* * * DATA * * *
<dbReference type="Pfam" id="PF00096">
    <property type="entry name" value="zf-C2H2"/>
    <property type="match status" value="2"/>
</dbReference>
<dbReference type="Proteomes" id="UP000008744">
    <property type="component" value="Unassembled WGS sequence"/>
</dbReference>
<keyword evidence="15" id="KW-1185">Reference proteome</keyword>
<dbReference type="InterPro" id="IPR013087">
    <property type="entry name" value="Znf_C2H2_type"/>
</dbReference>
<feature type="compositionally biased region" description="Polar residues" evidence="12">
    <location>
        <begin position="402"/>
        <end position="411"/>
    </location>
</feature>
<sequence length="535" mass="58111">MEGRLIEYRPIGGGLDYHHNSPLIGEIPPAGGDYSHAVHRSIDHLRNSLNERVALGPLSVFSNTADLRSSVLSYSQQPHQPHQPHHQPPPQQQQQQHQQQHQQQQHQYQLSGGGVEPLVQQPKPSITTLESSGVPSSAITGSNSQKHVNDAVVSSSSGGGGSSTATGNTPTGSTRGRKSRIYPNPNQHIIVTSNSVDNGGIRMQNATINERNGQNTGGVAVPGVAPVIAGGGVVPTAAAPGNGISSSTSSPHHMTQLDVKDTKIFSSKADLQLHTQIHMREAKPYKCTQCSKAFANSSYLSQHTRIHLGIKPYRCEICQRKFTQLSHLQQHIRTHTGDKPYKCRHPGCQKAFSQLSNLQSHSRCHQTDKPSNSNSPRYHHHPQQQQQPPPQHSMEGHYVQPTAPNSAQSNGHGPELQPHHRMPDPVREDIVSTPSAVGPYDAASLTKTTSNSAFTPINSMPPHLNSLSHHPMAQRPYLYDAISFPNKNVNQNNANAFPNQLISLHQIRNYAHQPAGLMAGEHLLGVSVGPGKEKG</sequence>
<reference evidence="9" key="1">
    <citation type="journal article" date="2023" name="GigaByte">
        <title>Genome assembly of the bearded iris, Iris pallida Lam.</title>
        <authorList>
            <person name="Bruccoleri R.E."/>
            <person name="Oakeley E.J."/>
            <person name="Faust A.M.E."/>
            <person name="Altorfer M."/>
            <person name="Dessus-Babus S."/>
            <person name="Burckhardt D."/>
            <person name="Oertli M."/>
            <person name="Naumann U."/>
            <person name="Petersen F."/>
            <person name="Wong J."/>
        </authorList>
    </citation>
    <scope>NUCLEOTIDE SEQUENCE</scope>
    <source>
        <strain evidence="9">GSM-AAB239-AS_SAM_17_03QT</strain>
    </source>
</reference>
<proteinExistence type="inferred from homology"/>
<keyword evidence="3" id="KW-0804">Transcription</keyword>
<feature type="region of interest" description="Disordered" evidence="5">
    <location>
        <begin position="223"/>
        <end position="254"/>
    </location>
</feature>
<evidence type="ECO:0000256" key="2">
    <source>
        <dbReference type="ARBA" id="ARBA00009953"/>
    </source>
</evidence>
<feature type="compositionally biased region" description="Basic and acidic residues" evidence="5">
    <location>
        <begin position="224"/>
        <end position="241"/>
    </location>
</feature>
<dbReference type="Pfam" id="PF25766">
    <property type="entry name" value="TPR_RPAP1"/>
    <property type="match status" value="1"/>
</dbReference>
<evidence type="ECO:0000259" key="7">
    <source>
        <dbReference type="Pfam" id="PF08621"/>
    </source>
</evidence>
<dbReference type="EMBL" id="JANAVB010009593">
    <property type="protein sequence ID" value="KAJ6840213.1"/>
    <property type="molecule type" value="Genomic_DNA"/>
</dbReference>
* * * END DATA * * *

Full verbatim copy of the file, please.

<dbReference type="Pfam" id="PF00096">
    <property type="entry name" value="zf-C2H2"/>
    <property type="match status" value="2"/>
</dbReference>
<dbReference type="Proteomes" id="UP000008744">
    <property type="component" value="Unassembled WGS sequence"/>
</dbReference>
<keyword evidence="15" id="KW-1185">Reference proteome</keyword>
<dbReference type="InterPro" id="IPR013087">
    <property type="entry name" value="Znf_C2H2_type"/>
</dbReference>
<feature type="compositionally biased region" description="Polar residues" evidence="12">
    <location>
        <begin position="402"/>
        <end position="411"/>
    </location>
</feature>
<sequence length="535" mass="58111">MEGRLIEYRPIGGGLDYHHNSPLIGEIPPAGGDYSHAVHRSIDHLRNSLNERVALGPLSVFSNTADLRSSVLSYSQQPHQPHQPHHQPPPQQQQQQHQQQHQQQQHQYQLSGGGVEPLVQQPKPSITTLESSGVPSSAITGSNSQKHVNDAVVSSSSGGGGSSTATGNTPTGSTRGRKSRIYPNPNQHIIVTSNSVDNGGIRMQNATINERNGQNTGGVAVPGVAPVIAGGGVVPTAAAPGNGISSSTSSPHHMTQLDVKDTKIFSSKADLQLHTQIHMREAKPYKCTQCSKAFANSSYLSQHTRIHLGIKPYRCEICQRKFTQLSHLQQHIRTHTGDKPYKCRHPGCQKAFSQLSNLQSHSRCHQTDKPSNSNSPRYHHHPQQQQQPPPQHSMEGHYVQPTAPNSAQSNGHGPELQPHHRMPDPVREDIVSTPSAVGPYDAASLTKTTSNSAFTPINSMPPHLNSLSHHPMAQRPYLYDAISFPNKNVNQNNANAFPNQLISLHQIRNYAHQPAGLMAGEHLLGVSVGPGKEKG</sequence>
<reference evidence="9" key="1">
    <citation type="journal article" date="2023" name="GigaByte">
        <title>Genome assembly of the bearded iris, Iris pallida Lam.</title>
        <authorList>
            <person name="Bruccoleri R.E."/>
            <person name="Oakeley E.J."/>
            <person name="Faust A.M.E."/>
            <person name="Altorfer M."/>
            <person name="Dessus-Babus S."/>
            <person name="Burckhardt D."/>
            <person name="Oertli M."/>
            <person name="Naumann U."/>
            <person name="Petersen F."/>
            <person name="Wong J."/>
        </authorList>
    </citation>
    <scope>NUCLEOTIDE SEQUENCE</scope>
    <source>
        <strain evidence="9">GSM-AAB239-AS_SAM_17_03QT</strain>
    </source>
</reference>
<proteinExistence type="inferred from homology"/>
<keyword evidence="3" id="KW-0804">Transcription</keyword>
<feature type="region of interest" description="Disordered" evidence="5">
    <location>
        <begin position="223"/>
        <end position="254"/>
    </location>
</feature>
<evidence type="ECO:0000256" key="2">
    <source>
        <dbReference type="ARBA" id="ARBA00009953"/>
    </source>
</evidence>
<feature type="compositionally biased region" description="Basic and acidic residues" evidence="5">
    <location>
        <begin position="224"/>
        <end position="241"/>
    </location>
</feature>
<dbReference type="Pfam" id="PF25766">
    <property type="entry name" value="TPR_RPAP1"/>
    <property type="match status" value="1"/>
</dbReference>
<evidence type="ECO:0000259" key="7">
    <source>
        <dbReference type="Pfam" id="PF08621"/>
    </source>
</evidence>
<dbReference type="EMBL" id="JANAVB010009593">
    <property type="protein sequence ID" value="KAJ6840213.1"/>
    <property type="molecule type" value="Genomic_DNA"/>
</dbReference>